You see, it is not your will or supposed free choice to accept Jesus Christ or for you to give your heart to Him, nor is it within your ability to believe in Him. Belief in Christ is exactly what He creates in you—out of nothing—when you get a preacher such as the rector. Faith comes through what is heard and what is heard is the Word of Christ (Romans 10:17). And this is not a human word that can only present options to the will of either/or, but this is the Word of God that does what it says: forgives sins of those who do not believe they are sinners, raises the dead who believe they are alive, and opens the eyes and ears of those who are blind and deaf and nevertheless believed themselves to see and hear with clarity. In relationship to God and salvation, the crucifixion of Jesus Christ for the sins of the whole world, yours and mine, reveals that we only ever have wanted to get rid of him. Thus, we are dead in our sins (Eph. 2:1; Col. 2:13-15) and stand accused of the murder of the only one who came to save us. But, fortunately, for you and I, that we stand accused, however, in not the last word for, “God has imprisoned all in unbelief so that he might have mercy on all.” (Romans 11:32) Which leads to the third point: how it is that God has mercy on you.
Third, if one is left to sit and speculate and wonder about whether this person or that one receives God’s eternal mercy and is elected, or whether I am elected this only brings the worst form of terror. This is the fear of election that we have when we don’t get a preacher who proclaims a clear and certain Word, both Law and Gospel, from God in time in this old world. That means God elects His own here and now. The predestination of the saints that is talked about in Romans 8:29 and Eph. 1:5, for example, is brought out of the mystery of the “before the foundation of the world,”(Eph. 1:4) when God sends a preacher directly into the
midst of sinners, directly to you, and says, “You are the man, woman, child. You are mine, and I will never let you go. My grace, who is my Son, is sufficient for you both here now and for the hereafter.” By such a proclamation,God assures you that he is dealing with you in sheer, immutable, irrevocable mercy by presently proclaiming to you the entire forgiveness of all of your sins, and this through your “local forgiveness person,” your pastor. It is true that all Christians are called to use this same office of the keys to set the bound captives free, those with whom we live and work, for all baptized Christians have been bestowed such a key. Because however, we are sometimes stingy with God’s forgiveness, or quite simply unaware that is the ultimate reason he gathers Christians together in family and in work, that God has called to this location. Living Word Lutheran Church a pastor, who is duty bound to bestow the forgiveness of sins in both preaching and the sacraments that Christ commands.
So back to the opening questions: how is it that we are saved? Answer: God sends a preacher with the proclamation of the Word of Christ, since God decided through the foolishness of our proclamation to save those who believe (1 Cor. 1:21). Is it by faith alone, by God’s grace alone, in Christ alone or don’t I have to at least accept the gift of grace? Answer: By alone, God means ALONE. Since you are dead and don’t know or believe it, how can you accept Him? So, God sends you Jesus Christ who is Resurrection from the dead to raise you in faith, now, in the body later. Does God really not leave me any freedom to choose?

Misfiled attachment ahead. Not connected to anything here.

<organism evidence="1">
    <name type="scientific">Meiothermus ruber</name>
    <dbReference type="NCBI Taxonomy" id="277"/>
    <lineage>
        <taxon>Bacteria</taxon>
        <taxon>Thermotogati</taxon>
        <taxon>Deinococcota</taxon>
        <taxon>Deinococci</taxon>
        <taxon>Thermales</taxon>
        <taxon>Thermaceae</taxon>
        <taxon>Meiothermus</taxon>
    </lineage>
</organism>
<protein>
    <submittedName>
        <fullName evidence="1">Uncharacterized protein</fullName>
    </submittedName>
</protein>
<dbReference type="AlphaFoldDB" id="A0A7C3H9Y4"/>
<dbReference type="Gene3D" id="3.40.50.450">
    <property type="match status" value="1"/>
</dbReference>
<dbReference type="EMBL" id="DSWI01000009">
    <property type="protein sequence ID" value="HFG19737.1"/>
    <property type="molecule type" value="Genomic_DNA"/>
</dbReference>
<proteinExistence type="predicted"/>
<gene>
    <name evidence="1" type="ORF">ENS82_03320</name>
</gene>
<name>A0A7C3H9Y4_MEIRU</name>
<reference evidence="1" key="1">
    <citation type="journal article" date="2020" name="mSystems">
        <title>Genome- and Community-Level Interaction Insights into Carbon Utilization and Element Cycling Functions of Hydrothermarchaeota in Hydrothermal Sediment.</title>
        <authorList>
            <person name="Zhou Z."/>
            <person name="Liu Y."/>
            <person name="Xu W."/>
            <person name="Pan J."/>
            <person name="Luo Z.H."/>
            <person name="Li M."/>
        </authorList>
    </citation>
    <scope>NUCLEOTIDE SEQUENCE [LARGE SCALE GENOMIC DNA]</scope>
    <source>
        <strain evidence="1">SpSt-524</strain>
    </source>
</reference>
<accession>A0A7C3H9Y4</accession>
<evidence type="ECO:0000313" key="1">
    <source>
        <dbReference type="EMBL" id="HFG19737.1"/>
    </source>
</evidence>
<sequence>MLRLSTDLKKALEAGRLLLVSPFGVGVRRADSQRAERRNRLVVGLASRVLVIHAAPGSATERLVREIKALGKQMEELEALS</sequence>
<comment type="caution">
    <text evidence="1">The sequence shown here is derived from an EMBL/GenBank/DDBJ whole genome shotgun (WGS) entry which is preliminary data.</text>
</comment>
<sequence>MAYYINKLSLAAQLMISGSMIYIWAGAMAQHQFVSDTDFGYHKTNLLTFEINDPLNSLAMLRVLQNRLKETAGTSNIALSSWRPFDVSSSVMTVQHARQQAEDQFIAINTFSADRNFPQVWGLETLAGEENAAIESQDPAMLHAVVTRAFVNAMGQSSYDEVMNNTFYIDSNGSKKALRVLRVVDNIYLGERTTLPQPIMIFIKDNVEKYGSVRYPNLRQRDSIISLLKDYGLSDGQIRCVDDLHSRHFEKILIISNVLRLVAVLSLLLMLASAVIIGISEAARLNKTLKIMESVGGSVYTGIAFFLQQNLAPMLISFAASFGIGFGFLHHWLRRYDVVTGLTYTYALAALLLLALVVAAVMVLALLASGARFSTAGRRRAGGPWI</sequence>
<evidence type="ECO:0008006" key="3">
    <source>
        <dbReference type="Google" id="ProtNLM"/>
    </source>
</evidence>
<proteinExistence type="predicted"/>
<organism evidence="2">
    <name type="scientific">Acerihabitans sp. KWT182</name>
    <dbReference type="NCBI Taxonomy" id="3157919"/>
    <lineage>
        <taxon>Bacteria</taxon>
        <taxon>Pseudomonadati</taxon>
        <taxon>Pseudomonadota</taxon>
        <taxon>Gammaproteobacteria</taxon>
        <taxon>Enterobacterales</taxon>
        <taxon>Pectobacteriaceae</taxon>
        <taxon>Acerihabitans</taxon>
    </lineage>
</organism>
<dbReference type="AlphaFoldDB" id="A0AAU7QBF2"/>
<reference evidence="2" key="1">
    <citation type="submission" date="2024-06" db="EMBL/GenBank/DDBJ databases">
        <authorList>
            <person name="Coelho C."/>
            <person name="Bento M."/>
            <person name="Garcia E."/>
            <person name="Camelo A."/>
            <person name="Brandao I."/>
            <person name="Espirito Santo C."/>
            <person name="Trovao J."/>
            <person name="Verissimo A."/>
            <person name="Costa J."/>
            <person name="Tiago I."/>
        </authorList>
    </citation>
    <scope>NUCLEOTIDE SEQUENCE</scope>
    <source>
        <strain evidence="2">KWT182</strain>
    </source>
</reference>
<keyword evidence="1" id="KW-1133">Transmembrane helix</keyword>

Answer: The cross reveals to us our “choice,” which really shows that we have never been free, but bound, specifically in our sin of unbelief. Jesus Christ has come and continues to come to us through preached Word and the sacraments, week in and week out, in time, not outside of time where are left to speculate, to plunder the strongman’s house of sinners.
Must I rely solely on His free election of sinners? Then how can anyone, how can I be certain that I am saved? Answer: Yes, amen, and, how can I be certain any other way? Election was ONCE the worst terror in all the universe because the deepest secret of the heart is that, surely, I must do something, I must cooperate with God, or because God’s preacher, who is far from glorious and charismatic, and whose word is just, “you are forgiven for Christ’s sake, you are forgiven for Christ’s sake, you are forgiven for Christ’s sake,” and never gets beyond Christ and his cross. NOW,election is the greatest comfort to the conscience because of the promise to which Faith alone clings and arises to confess, “Now that God has taken my salvation out of the control of my will, and put it under the control of His, and promised to save me, not according to my working or running, but according to His own grace and mercy, I have the comfortable certainty that He is faithful and will not lie to me, and that He is also great and powerful, so that no devils or opposition can break Him or pluck me from him.”